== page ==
OIL PAINTING: Phryne before the Areopagus
This painting is called "Phryne before the Areopagus" by Jean-Leon Gerome. The story tells about Alcippe , the daughter of Ares (God of War) and Aglauros. She was raped by a son of Poseidon. Ares immediately killed the rapist, and was brought on trial by the other gods. It was the first murder trial. After the facts were laid out, and they heard what happened to Alcippe, Ares was quickly aquitted. Alcippe was also called Phryne.
Viewed separately from the context of the composition, Gerome's Phryne was admired for displaying the flawless draughtsmanship and classical sculptural qualities of the French nude. The figure is reminiscent of Pradier's marble
Phryne exhibited at the Great Exhibition of 1851, not to mention Ingre's La Source. The painting entered the collection of Heinrich Schroder, the German proprietor of a London banking firm, but became widely known through engraved and sculpted reproductions. The controversy over the narrative implications of the painting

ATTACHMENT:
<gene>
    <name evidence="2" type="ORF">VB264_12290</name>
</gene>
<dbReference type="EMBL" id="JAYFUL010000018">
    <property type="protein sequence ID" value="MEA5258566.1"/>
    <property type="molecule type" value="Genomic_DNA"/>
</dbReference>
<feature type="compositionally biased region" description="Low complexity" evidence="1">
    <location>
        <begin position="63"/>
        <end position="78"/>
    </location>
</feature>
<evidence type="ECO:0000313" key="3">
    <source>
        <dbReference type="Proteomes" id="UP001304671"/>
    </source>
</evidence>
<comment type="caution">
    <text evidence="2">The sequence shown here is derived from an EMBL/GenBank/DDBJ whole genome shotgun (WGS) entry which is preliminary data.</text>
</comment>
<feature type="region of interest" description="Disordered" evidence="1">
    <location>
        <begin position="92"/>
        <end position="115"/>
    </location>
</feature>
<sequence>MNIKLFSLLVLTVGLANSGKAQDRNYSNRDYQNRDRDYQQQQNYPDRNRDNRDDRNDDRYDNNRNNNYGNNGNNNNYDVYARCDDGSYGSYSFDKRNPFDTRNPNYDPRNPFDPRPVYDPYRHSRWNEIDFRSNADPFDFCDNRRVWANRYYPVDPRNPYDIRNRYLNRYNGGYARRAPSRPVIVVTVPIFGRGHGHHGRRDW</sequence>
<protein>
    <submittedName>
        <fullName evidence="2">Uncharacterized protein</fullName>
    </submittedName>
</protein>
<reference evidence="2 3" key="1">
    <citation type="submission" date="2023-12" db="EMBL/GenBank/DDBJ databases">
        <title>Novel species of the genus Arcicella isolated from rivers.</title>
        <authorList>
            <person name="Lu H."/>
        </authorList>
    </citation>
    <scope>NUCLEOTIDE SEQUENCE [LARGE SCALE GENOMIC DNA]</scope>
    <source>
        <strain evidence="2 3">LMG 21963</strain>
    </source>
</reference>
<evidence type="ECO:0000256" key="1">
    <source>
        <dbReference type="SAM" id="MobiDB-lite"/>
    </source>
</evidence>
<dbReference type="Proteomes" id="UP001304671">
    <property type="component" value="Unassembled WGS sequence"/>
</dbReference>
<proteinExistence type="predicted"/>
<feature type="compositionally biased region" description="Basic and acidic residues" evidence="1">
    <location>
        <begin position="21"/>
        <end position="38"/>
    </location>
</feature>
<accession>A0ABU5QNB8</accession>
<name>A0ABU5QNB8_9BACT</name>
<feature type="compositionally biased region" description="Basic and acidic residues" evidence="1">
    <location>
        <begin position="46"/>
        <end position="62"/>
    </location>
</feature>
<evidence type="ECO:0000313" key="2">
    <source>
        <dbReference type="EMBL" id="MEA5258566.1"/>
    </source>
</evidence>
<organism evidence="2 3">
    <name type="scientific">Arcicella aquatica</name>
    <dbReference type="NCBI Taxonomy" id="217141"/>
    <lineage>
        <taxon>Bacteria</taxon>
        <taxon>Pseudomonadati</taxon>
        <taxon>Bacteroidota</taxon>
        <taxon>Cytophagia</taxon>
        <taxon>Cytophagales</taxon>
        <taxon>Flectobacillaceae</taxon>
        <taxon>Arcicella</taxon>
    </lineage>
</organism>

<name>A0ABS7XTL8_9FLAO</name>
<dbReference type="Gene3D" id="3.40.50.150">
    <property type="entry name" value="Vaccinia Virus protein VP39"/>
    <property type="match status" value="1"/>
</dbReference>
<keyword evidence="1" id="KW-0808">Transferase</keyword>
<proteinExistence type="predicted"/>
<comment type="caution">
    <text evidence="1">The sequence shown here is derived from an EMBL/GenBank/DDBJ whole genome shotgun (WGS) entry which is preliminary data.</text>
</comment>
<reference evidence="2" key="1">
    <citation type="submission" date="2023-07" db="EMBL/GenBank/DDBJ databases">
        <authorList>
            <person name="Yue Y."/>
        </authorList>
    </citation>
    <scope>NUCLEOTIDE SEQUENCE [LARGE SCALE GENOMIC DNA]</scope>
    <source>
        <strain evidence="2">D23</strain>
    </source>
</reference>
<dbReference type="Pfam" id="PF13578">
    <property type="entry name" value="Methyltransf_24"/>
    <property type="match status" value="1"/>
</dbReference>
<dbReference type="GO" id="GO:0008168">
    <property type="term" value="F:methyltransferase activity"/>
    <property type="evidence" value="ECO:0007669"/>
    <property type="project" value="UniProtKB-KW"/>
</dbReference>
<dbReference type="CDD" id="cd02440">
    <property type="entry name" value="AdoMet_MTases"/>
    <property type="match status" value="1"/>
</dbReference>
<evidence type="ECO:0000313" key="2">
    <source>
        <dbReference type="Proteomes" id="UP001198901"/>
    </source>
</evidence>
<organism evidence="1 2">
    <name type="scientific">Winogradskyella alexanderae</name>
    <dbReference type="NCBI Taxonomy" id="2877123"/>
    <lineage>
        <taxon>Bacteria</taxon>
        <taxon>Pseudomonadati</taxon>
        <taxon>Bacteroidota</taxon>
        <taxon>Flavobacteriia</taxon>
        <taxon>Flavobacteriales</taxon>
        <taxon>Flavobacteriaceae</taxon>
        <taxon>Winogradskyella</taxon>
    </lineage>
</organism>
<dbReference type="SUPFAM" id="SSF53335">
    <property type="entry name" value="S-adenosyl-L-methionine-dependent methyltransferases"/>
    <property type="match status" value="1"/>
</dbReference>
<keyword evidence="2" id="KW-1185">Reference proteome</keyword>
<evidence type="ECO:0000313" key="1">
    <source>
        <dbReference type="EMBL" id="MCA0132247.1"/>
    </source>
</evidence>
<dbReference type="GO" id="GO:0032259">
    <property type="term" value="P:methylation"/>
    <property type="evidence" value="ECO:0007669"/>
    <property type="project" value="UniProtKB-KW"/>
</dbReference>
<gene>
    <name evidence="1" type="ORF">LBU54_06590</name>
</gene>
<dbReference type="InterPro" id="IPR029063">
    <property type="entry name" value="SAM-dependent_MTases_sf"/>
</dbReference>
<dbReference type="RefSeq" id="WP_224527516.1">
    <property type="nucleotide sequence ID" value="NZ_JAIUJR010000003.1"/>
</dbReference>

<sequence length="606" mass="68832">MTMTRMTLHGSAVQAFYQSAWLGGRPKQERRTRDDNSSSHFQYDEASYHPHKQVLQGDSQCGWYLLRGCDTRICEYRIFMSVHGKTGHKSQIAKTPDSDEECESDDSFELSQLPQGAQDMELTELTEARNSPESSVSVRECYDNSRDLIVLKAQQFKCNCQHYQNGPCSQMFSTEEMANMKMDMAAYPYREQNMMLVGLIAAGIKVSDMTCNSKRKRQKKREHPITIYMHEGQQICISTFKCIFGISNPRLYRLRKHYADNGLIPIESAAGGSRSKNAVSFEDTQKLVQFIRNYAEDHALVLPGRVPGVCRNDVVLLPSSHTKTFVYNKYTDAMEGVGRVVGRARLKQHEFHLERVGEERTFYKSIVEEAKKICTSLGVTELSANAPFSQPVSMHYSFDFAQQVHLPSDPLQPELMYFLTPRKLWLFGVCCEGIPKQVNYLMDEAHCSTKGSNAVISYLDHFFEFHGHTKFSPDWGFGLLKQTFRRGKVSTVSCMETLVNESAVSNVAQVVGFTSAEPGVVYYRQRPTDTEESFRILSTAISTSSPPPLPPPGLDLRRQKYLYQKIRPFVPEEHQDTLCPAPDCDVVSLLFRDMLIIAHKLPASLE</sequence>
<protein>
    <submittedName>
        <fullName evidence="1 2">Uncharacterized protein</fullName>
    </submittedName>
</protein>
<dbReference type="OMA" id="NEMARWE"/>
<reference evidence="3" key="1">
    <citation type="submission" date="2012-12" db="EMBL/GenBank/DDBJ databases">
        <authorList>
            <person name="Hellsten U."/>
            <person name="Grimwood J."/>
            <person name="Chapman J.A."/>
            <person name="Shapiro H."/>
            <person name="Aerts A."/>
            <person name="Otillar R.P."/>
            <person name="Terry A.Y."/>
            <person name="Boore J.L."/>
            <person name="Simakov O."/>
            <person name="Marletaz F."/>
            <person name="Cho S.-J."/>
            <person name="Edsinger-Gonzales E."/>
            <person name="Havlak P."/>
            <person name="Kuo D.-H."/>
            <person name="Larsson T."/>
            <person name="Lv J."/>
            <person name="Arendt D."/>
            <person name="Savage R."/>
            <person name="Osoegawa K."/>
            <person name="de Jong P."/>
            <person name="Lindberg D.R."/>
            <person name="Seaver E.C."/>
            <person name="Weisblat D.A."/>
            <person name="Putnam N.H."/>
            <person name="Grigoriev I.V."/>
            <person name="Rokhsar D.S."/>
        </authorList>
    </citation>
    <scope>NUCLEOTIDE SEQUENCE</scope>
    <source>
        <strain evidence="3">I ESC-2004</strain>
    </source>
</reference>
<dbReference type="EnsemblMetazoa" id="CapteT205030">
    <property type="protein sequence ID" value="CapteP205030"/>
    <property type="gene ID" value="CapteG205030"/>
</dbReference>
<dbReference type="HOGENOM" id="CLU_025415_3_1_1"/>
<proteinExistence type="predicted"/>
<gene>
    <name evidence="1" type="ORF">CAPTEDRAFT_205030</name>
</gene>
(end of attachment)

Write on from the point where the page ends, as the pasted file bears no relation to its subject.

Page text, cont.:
seems to have encouraged English painters of the nude to concentrate on the classical figure in isolation. However, the combination of technical mastery and sensationalism displayed here was
ultimately to prove irresistible, influencing a later generation of British painters to study in France (Gerome was a Professor at the Ecole des Beaux-Arts from 1863) and to establish their reputations at home with dramatic archaeological nude subjects.